For dessert we tried a banana creme brulee and the chocolate valhrona cake. A well-balanced, and nicely portioned perfunctory sweet ending to a decadent and languorous meal. At this point I had already made a mental checklist of things I would try upon a return visit, including their “Hand Helds” which included a great-sounding burger as well as their cocktail menu. Parallel Post has a happy hour menu with drinks and snacks that range from $3 to $8, a relative steal at a place of this caliber.  

Parallel Post benefits from its placement, tucked safely inside a hotel where service is naturally paramount. The restaurant itself is wide and welcome with a variety of seatingfrom cozy booths, to bar-height tables, traditional two-to-four top tables, and a communal tablemaking it transitional enough for a variety of experiences whether you're arranging a clandestine meeting (it is still a hotel bar after all), or a week-day dinner, and easily for a (as much as I detest this phrase) girls-night-out.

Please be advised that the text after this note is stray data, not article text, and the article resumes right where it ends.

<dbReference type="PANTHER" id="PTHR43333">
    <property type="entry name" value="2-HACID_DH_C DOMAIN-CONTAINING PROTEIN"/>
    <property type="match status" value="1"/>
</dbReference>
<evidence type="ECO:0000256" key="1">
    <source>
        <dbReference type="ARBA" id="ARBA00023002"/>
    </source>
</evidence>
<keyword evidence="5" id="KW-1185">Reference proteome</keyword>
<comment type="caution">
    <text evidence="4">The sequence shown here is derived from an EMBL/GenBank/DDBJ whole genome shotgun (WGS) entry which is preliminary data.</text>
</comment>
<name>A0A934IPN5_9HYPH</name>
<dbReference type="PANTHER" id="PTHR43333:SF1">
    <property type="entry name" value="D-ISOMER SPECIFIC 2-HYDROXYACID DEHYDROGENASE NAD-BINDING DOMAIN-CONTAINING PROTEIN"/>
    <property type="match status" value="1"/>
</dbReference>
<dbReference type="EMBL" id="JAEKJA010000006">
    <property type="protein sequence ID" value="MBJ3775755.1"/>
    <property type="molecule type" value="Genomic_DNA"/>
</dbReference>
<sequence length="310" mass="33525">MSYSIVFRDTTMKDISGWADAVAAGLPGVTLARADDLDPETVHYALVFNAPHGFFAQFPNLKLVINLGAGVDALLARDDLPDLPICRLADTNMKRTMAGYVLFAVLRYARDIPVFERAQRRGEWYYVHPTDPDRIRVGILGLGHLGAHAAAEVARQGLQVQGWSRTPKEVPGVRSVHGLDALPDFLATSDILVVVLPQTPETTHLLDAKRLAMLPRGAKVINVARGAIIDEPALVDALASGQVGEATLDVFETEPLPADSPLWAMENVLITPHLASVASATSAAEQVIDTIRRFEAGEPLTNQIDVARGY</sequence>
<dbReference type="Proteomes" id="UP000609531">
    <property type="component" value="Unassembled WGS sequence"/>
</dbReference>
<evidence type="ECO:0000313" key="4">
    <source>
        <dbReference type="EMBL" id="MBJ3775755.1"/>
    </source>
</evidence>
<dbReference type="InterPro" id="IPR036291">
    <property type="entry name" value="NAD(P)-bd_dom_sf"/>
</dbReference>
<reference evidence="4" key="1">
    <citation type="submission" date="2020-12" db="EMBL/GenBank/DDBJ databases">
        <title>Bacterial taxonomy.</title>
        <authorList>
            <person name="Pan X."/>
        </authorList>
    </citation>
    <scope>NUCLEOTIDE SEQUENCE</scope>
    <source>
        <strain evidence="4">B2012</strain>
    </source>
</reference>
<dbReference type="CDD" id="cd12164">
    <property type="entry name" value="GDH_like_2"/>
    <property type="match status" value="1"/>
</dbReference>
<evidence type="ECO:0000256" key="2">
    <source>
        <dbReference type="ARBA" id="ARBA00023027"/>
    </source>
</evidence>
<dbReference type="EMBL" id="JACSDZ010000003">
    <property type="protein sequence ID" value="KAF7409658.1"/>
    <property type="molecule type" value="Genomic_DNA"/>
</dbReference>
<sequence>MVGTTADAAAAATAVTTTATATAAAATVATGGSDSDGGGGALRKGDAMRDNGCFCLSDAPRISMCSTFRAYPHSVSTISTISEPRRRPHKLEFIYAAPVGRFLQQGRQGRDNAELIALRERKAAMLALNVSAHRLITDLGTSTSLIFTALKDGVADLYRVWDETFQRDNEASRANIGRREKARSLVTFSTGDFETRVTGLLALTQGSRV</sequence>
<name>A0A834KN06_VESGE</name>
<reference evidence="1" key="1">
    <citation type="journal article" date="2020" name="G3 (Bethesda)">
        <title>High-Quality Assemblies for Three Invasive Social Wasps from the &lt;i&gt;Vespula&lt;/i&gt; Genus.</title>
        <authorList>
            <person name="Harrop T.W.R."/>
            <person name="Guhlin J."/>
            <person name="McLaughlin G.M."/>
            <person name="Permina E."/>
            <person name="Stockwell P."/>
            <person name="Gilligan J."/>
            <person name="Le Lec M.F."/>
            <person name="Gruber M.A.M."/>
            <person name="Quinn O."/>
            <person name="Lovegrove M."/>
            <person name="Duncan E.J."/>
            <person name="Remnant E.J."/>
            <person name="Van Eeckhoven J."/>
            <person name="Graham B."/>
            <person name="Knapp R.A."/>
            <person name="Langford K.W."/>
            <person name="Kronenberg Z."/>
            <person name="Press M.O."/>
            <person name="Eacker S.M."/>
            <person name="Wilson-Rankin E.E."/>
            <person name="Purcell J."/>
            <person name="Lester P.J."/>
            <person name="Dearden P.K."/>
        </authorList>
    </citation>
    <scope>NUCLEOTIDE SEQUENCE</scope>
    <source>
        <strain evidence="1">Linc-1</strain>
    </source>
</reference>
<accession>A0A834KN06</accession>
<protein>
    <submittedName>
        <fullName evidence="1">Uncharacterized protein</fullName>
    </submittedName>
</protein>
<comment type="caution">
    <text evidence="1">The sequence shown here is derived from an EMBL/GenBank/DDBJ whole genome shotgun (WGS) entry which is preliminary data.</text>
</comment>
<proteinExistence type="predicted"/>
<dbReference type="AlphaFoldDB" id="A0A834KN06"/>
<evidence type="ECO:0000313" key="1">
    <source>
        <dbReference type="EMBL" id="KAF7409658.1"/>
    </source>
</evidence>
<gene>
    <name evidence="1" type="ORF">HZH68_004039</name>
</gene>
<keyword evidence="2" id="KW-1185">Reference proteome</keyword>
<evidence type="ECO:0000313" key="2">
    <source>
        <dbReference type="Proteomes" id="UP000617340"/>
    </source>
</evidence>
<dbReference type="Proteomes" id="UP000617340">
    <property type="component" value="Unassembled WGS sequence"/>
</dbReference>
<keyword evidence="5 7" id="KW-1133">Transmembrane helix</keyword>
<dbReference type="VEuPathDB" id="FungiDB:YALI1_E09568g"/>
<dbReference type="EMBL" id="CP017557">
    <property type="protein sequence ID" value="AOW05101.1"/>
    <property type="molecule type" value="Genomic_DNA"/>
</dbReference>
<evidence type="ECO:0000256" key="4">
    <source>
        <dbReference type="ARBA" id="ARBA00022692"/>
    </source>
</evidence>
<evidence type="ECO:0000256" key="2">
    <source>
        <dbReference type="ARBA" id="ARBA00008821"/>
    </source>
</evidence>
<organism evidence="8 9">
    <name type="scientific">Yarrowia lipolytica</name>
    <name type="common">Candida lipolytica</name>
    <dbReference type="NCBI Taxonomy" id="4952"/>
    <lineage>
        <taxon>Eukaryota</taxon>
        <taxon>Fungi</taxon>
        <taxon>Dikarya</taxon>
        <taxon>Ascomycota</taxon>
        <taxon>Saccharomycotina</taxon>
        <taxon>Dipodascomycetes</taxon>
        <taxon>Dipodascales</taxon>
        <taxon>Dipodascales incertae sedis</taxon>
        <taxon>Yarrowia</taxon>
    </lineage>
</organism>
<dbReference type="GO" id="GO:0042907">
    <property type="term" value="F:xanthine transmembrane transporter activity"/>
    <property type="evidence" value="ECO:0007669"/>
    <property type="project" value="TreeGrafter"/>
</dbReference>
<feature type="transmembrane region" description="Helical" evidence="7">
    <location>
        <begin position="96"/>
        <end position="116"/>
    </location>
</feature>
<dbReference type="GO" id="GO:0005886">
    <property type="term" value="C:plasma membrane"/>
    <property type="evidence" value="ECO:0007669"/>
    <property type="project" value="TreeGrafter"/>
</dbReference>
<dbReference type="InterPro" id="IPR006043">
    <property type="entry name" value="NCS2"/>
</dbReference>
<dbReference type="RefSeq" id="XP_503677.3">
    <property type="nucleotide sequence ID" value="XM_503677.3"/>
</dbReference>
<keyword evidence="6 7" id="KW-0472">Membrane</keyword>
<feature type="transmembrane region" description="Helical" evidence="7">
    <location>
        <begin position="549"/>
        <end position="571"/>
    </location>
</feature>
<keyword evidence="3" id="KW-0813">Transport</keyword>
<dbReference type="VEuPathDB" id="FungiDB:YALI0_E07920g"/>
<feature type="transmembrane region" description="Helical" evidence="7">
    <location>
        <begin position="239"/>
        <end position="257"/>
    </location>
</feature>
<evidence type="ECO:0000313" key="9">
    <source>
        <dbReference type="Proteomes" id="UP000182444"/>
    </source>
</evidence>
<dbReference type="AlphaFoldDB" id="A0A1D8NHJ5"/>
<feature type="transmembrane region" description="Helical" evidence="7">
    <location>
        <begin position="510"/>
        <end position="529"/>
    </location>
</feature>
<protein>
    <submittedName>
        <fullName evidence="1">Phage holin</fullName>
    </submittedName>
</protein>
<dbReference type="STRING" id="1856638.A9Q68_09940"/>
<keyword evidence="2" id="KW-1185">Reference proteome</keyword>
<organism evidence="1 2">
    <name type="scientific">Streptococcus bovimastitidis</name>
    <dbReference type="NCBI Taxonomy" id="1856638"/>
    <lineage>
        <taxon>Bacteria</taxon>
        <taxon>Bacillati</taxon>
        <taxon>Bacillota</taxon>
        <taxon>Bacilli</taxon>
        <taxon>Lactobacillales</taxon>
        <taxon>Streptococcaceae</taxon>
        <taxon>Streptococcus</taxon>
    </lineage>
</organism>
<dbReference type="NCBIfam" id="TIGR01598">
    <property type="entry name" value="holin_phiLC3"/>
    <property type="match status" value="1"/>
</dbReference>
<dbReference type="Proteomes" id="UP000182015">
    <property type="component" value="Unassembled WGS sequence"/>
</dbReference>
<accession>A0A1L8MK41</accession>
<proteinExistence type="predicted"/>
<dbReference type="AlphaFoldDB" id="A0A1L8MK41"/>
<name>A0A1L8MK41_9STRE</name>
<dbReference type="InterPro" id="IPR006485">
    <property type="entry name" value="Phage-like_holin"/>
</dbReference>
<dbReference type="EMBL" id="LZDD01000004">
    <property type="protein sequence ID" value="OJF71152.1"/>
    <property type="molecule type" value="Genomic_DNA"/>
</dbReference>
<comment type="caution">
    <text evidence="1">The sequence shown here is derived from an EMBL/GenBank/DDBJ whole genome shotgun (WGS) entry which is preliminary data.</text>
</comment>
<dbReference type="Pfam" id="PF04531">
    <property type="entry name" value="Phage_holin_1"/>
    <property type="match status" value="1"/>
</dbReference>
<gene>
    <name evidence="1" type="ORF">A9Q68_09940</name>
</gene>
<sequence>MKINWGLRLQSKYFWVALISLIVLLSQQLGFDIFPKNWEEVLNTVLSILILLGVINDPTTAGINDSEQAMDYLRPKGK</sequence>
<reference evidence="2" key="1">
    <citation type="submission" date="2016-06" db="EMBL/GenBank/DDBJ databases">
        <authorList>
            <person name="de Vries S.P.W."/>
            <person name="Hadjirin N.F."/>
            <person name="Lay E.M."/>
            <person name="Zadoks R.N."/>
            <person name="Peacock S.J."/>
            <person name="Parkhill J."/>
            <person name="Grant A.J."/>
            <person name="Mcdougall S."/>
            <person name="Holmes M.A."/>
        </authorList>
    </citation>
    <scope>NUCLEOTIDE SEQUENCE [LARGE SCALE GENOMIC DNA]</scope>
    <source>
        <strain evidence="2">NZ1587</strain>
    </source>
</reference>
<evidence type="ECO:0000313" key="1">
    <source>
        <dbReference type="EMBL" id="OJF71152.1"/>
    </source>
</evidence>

Working through the menu on our visits, a few things have become abundantly clear. Not only has serious thought and care has gone into crafting the menu, but the talent and depth in the kitchen paired with some pretty down-to-earth and attentive service makes Parallel Post a welcome addition to the dining scene. The menu can skew a bit upscale and bring-your-expense-account, but also just as easily serves as a comfortable and welcoming evening out if you opt for a combination of small, yet thoughtful “Share” plates.